There’s still time to nominate local icons for Best of D.C.
If you order a glass of wine at Bourbon, you get more than just a glass of wine. Your selection is served in a customized piece of stemware, emblazoned with the restaurant’s logo and a not-so-subtle element of quality-control: The Bourbon wine glasses have lines that indicate the level of a proper pour.
Whether that glass of pinot noir is half-full or half-empty is, as always, a matter of perspective. “They always fill it a little above the line, and it makes me feel like I’m getting something extra,” says Angela Zimmerman, a customer at the Glover Park Bourbon (there is another location in Adams Morgan).
Who knows why Zimmerman gets a heavy pour. Perhaps it’s because she’s a repeat customer. Or perhaps the bartender is being careless.
Whatever the reason, this very act of bartender discretion may be under siege. Thanks to advances in wine-pouring gizmos, restaurants are increasingly clamping down on servers’ ability to pour as they please.
At Proof, a restaurant slated to open this month in Chinatown, there will be no such thing as a generous or stingy serving. The restaurant will use an Enomatic, a wine-serving system with an automated pour. The bartender will merely push a button, and the machine will dispense a predetermined amount of wine. “It’s exact,” says sommelier Sebastian Zutant, who has chosen to use the average of the industry standard pour, which he says is between 5 and 6 ounces. “It’s a 5½-ounce pour every single time.”
Wine-serving systems like Enomatic and Winekeeper, another option for restaurants, consist of a refrigerated case that keeps red and white wines at their ideal temperatures. When a bottle of wine is opened, it’s hooked up to tubes that not only pull the wine out but also pump nitrogen back into the bottle.
“It’s kind of a preservation system as well as a dispensing system,” says Troy Bock, general manager and wine director of Mendocino Grille and Wine Bar in Georgetown and Sonoma Restaurant and Wine Bar on Capitol Hill, both of which use Winekeeper.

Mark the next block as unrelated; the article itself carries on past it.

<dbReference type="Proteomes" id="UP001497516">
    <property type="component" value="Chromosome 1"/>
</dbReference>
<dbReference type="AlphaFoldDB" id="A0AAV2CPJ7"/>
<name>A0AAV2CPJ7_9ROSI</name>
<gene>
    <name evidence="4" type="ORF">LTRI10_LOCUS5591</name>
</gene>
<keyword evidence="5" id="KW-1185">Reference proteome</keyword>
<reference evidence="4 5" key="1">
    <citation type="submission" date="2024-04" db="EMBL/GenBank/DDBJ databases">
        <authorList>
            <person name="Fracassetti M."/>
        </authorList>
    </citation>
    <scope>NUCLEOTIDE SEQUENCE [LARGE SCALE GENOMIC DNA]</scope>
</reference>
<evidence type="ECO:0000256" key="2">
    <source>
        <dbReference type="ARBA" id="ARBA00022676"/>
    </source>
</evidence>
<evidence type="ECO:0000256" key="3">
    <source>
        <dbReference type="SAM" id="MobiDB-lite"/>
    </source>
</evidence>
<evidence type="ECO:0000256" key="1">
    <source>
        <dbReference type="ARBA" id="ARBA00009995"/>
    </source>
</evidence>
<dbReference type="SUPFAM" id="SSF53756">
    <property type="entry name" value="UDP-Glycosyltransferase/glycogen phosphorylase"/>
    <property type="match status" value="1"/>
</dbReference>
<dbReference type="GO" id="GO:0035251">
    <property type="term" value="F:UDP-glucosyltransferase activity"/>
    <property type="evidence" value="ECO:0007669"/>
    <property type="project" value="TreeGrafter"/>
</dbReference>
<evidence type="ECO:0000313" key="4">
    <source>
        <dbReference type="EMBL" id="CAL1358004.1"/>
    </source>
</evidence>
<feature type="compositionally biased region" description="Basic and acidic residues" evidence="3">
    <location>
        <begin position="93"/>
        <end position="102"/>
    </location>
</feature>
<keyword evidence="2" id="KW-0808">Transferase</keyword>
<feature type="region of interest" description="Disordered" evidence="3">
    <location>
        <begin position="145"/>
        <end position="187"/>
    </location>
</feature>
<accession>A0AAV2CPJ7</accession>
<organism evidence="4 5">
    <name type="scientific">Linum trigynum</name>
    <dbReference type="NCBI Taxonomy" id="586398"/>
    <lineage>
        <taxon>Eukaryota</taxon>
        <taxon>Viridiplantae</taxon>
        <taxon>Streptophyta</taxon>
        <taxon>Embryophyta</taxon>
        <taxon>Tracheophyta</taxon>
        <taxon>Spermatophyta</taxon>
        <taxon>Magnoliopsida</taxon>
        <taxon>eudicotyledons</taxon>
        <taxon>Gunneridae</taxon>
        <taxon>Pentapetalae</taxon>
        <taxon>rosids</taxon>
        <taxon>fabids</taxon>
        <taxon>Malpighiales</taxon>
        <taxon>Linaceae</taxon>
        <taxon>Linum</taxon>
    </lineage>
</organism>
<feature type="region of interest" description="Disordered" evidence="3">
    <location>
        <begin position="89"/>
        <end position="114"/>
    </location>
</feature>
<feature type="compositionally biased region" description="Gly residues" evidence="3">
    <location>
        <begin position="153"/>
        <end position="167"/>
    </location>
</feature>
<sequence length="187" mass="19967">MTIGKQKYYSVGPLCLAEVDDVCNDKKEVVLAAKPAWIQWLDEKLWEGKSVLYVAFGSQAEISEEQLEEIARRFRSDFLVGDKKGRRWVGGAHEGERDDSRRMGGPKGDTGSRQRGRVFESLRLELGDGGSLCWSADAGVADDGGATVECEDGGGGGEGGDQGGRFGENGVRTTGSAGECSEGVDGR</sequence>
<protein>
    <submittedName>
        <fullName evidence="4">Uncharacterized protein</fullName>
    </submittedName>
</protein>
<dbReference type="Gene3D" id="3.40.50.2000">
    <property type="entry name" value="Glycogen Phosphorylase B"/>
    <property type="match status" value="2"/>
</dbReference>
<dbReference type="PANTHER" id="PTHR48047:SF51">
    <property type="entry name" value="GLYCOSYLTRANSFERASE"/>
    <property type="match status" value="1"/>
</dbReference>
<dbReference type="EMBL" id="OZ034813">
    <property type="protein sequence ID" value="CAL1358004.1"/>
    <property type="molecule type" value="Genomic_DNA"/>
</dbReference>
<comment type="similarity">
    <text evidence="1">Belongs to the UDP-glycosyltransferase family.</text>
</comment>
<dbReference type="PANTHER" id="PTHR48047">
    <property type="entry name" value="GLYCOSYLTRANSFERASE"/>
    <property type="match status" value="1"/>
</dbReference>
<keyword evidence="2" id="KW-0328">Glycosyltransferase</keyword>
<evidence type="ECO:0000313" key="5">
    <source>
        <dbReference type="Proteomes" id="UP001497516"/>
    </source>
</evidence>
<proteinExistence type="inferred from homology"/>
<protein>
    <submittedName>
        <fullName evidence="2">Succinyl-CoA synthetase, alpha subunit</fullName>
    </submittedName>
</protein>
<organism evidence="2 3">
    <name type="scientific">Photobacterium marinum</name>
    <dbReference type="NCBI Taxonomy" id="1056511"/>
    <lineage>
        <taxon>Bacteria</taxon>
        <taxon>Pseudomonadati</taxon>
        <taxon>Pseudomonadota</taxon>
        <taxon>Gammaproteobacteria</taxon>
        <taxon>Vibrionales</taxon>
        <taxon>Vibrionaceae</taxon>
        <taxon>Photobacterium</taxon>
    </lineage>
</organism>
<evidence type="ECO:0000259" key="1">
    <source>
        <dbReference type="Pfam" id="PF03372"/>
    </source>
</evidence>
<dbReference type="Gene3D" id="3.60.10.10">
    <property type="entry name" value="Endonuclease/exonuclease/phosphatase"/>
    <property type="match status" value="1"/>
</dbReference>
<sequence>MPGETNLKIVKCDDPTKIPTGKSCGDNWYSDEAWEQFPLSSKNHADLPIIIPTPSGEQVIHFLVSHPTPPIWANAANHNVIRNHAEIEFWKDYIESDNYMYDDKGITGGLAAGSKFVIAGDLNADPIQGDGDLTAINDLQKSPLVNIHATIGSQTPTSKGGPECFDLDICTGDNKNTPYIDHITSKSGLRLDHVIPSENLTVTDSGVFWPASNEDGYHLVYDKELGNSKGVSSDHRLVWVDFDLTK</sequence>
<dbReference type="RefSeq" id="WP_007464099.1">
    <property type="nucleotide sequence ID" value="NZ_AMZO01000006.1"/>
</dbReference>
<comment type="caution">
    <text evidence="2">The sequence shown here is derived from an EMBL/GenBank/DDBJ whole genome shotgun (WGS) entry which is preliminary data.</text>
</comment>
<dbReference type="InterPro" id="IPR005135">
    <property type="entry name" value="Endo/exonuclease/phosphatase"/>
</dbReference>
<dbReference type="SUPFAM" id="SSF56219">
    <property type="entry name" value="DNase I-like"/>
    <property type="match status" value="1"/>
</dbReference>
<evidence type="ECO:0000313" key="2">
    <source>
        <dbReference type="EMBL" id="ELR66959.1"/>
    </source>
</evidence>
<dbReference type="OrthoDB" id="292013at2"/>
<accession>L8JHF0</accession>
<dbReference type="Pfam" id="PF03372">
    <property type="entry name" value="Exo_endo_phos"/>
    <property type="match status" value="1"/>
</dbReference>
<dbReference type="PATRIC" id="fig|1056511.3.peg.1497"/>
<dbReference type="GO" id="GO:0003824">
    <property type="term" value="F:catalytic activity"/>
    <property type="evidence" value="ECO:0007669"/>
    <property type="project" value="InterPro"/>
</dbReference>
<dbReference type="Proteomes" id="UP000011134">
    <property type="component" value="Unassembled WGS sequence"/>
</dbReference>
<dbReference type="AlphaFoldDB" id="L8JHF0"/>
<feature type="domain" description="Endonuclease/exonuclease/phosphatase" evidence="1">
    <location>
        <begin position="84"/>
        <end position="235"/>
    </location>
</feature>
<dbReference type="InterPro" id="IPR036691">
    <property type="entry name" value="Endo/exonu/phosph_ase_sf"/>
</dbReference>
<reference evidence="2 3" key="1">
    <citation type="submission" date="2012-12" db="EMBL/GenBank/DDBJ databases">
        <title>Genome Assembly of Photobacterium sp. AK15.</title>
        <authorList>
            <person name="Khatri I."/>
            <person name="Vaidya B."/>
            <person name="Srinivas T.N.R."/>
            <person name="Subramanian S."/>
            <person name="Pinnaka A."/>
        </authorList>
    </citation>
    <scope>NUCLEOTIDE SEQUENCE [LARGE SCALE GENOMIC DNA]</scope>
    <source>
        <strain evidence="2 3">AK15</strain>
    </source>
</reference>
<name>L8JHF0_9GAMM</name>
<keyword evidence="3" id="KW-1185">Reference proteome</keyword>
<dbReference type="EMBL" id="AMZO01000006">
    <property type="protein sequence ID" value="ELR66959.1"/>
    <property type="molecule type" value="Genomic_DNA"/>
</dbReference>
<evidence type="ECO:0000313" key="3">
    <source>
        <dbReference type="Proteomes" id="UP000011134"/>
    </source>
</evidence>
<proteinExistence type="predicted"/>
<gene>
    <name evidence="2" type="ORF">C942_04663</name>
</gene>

“Every time you open a bottle of wine, the oxygen instantaneously starts depleting the characteristics of the wine,” says Zutant. “Oxygen aids in depletion, while the nitrogen is a gas that preserves.”
In addition to guarding against wine waste, the machines can add a bit of elegance to a bar. “Stylistically, it’s gorgeous,” says Zutant, referring to Proof’s Enomatic.
For now, Proof will be the only restaurant in D.C. with an Enomatic, although Bertrand Lapoire, Enomatic’s general manager for the region, says, “I know of a project that could open in the future.” But, Lapoire says, it’s too soon to say for sure.
Whole Foods Fair Lakes in Fairfax has the only other Enomatic in the area. The automated pouring allows the store to have a self-serving system; by inserting a pre-paid card, a customer can select a 1-, 3-, or 5-ounce pour.
Bourbon, which also uses Winekeeper, says the preservation system helps raise the profile of drinks beyond the bar’s signature whiskeys. “I think it’s a great object for bringing attention to your wine list,” says Steve King, Bourbon’s vice president, director of operations.
But King has found one setback: “With the Winekeeper, it’s easy to overpour.”
That’s where the special glasses come in, and they serve dual purposes: “If you fill the glass [to the 5-ounce line],” says King, “it highlights the name ‘Bourbon.’ ”
According to King, customers’ reactions to the glasses have been mostly positive. “They think it’s a nice touch to further the dotting of the i’s, the crossing of the t’s,” he says. But King admits that some are “dismayed” about it and say the exact measuring makes them feel “under the clock.”
In such cases, King explains the reason for the size of the pour to his customers, one of which is that a fuller glass wouldn’t leave enough space to appreciate the nose of the wine. “We’ve always been an educator’s bar,” King says. “With that explanation, they succumb to what we’re trying to do.”